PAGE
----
It is another nostalgia purchase as I remember Hallsands very well and used to go there with my parents, along with our golden labrador Jason. We would be on one of our rides out into the country, or as in this case to the ocean. Back then we lived only a couple of miles from the sea and would often drive to the shore or go down the coast for 20 miles, sometimes even longer carrying on into Cornwall. On one such trip I remember looking over the cliff top and seeing the ruins of a small village. Dad told me it had been destroyed by a very bad storm in 1917. This was Hallsands and below you can see the ruins of the cottages as it looks now. I found this photo online.
For 120 years this tiny village at the base of the cliffs on the south coast of Devon, was protected from the seas by its deep shingle beach. However, in 1897 Sir John Jackson obtained a license to dredge for shingle to use in the construction of Devonport Dock Yard. It was assumed that any shingle removed would be replaced naturally by more material out in the channel. It has since been learned that today the shingle that now protects the nearby villages of Beesands and Torcross was deposited thousands of years ago during the Ice Age and is not being replaced. So, within 20 years of that fateful dredging, the village of Hallsands was completely destroyed thanks to coastal erosion caused by Jackson's dredging. The following two photos were found online also, both showing the village as it was before the storm destroyed it in 1917.

Debbie, the lady I bought the picture from, paints historical paintings of the part of Devon I lived in from 1965 to 1975. We also had family holidays every year, twice a year for eight years before we actually moved to Devon, so Devon was very much in our blood long before we actually moved there. Debbie portrays the way places looked back in the 1800's-early 1900's. Her website is here, the history of Hallsands can be found here and there are more wonderful old photographs here. Scroll down to the thumbnails below the main photo and click on each to view.

I might be a bit scarce over the next week or so, as this evening we are going to pick up our English friend Rose. She will be staying with us for a couple of weeks and we are going to be super busy getting out and about and having fun, so please forgive me for not getting around to your blogs for a while. The good news is that I am feeling much better and am thankful that I no longer feel contagious. I would not have wanted to be the cause for Rose to get a horrible cold on her holiday, especially as she is flying on to Australia to visit with more friends when she leaves us.

Saturday, September 24, 2011


The Lotus (Nelumbo nucifera) symbolizes purity, beauty, majesty, grace, fertility, wealth, richness, knowledge and serenity and in Buddhism is considered to be sacred. The Pink Lotus is the National Flower of India.

According to Egyptian mythology, the Lotus is related to the sun, as it flowers at the day hours and closes by night. It is credited that the flower has given birth to the sun.

In China, even before Buddhism arrived bringing its special devotion to the lotus, the lotus was honored as the plant of summer. One of the eight immortals holds a lotus, the "flower of open-heartedness" or a lotus-pod wand. It was an emblem of purity, fruitfulness (because of its many seeds) and creative power.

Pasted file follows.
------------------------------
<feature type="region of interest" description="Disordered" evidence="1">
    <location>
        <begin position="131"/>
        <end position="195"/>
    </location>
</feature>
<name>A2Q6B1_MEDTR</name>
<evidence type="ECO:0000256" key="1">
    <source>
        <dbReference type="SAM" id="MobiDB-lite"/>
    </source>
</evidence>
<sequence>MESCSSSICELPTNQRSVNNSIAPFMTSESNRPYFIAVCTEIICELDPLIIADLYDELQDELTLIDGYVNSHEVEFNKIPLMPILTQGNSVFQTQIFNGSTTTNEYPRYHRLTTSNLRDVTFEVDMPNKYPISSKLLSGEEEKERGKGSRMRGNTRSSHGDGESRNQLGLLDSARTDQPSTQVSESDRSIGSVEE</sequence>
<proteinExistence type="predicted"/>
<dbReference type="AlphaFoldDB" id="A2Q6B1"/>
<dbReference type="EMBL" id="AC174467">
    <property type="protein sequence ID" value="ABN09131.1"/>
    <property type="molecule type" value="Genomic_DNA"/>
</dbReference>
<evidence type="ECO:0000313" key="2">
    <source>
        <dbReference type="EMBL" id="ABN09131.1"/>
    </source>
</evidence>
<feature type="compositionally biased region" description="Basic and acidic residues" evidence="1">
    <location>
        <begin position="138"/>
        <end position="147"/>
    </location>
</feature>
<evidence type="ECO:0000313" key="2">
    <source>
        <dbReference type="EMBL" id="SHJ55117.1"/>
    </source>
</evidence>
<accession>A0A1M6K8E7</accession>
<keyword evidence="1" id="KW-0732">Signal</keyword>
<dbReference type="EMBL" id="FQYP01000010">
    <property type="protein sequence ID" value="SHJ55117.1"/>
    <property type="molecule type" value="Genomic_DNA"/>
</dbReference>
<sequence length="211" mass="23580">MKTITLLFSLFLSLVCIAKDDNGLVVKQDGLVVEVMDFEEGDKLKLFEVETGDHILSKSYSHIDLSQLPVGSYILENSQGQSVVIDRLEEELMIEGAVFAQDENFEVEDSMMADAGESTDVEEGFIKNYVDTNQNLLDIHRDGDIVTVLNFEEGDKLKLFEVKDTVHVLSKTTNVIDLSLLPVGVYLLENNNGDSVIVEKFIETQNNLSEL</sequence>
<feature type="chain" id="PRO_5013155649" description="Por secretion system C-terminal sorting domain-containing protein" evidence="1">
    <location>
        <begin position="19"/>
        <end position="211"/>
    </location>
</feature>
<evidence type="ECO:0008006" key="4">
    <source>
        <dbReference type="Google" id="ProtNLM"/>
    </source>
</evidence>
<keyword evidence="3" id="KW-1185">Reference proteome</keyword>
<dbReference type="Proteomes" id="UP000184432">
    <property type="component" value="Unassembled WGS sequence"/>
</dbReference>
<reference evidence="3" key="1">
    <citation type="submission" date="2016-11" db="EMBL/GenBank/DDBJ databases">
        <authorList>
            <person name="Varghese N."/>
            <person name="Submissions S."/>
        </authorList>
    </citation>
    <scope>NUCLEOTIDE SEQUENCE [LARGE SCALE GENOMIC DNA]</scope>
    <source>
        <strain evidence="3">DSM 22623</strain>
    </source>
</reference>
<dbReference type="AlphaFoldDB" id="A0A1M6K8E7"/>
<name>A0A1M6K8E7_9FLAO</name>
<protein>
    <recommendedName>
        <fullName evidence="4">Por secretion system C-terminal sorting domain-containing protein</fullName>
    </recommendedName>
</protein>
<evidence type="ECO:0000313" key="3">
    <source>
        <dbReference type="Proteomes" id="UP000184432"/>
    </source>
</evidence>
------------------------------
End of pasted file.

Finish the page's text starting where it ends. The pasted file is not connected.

Every part of the lotus found in India (nelumbo nucifera) is edible. Seeds are roasted to make puffs called mahkanas. The plant's roots are ground up to make lotus meal.

To find out more about the lotus you can click here.

TODAY’S FLOWER’S was created by our good friend Luiz Santilli Jr.

Friday, September 23, 2011


"What is life? It is the flash of a firefly in the night. It is the breath of a buffalo in the wintertime. It is the little shadow which runs across the grass and loses itself in the sunset."
~Crowfoot saying~

Thursday, September 22, 2011

Sharing a new site.

Recently, thanks to Gregg who found it on Twitter, I was introduced to a great site called 'Brain Pickings." It is a wealth of information and covers a vast array of topics. I found it immensely enjoyable and you can take a look if you click here.

While browsing through some of its pages, I came across this great little video that has been made by the World Wildlife Fund. It shows a short movie celebrating their 50th Anniversary. As Brain Pickings so eloquently puts it, "It's about Harry Potter meets The Census for Marine Life meets Nabakov's Butterflies." Click on their names to find very interesting articles.

Please click on the video to enlarge it to your computer screen.

Here can also see a short movie on Vimeo about the making of this movie.

Tuesday, September 20, 2011

Chipmunk On Deck

These photos are slightly out of focus but it's been a while since I saw a chipmunk on the deck and I tried my best to get a set of decent photos. It is always very difficult as they don't stay in one place for very long. The light was fading and the sun was going down, on top of that I was shooting through glass. Even his overly stuffed little cheeks were a blur most of the time but I guess these were okay.

It has rained all day and rather than go out in the rain and fill the feeders, I took the easy way out and tossed seed out by the handful. I didn't think they would mind just this once. This little chap was running around like I do sometimes when I drink too much coffee. No I didn't get my sharp clear photos, but I did get probably the last ones before he disappears for the winter. It's still early days but I never know when he is going to turn up.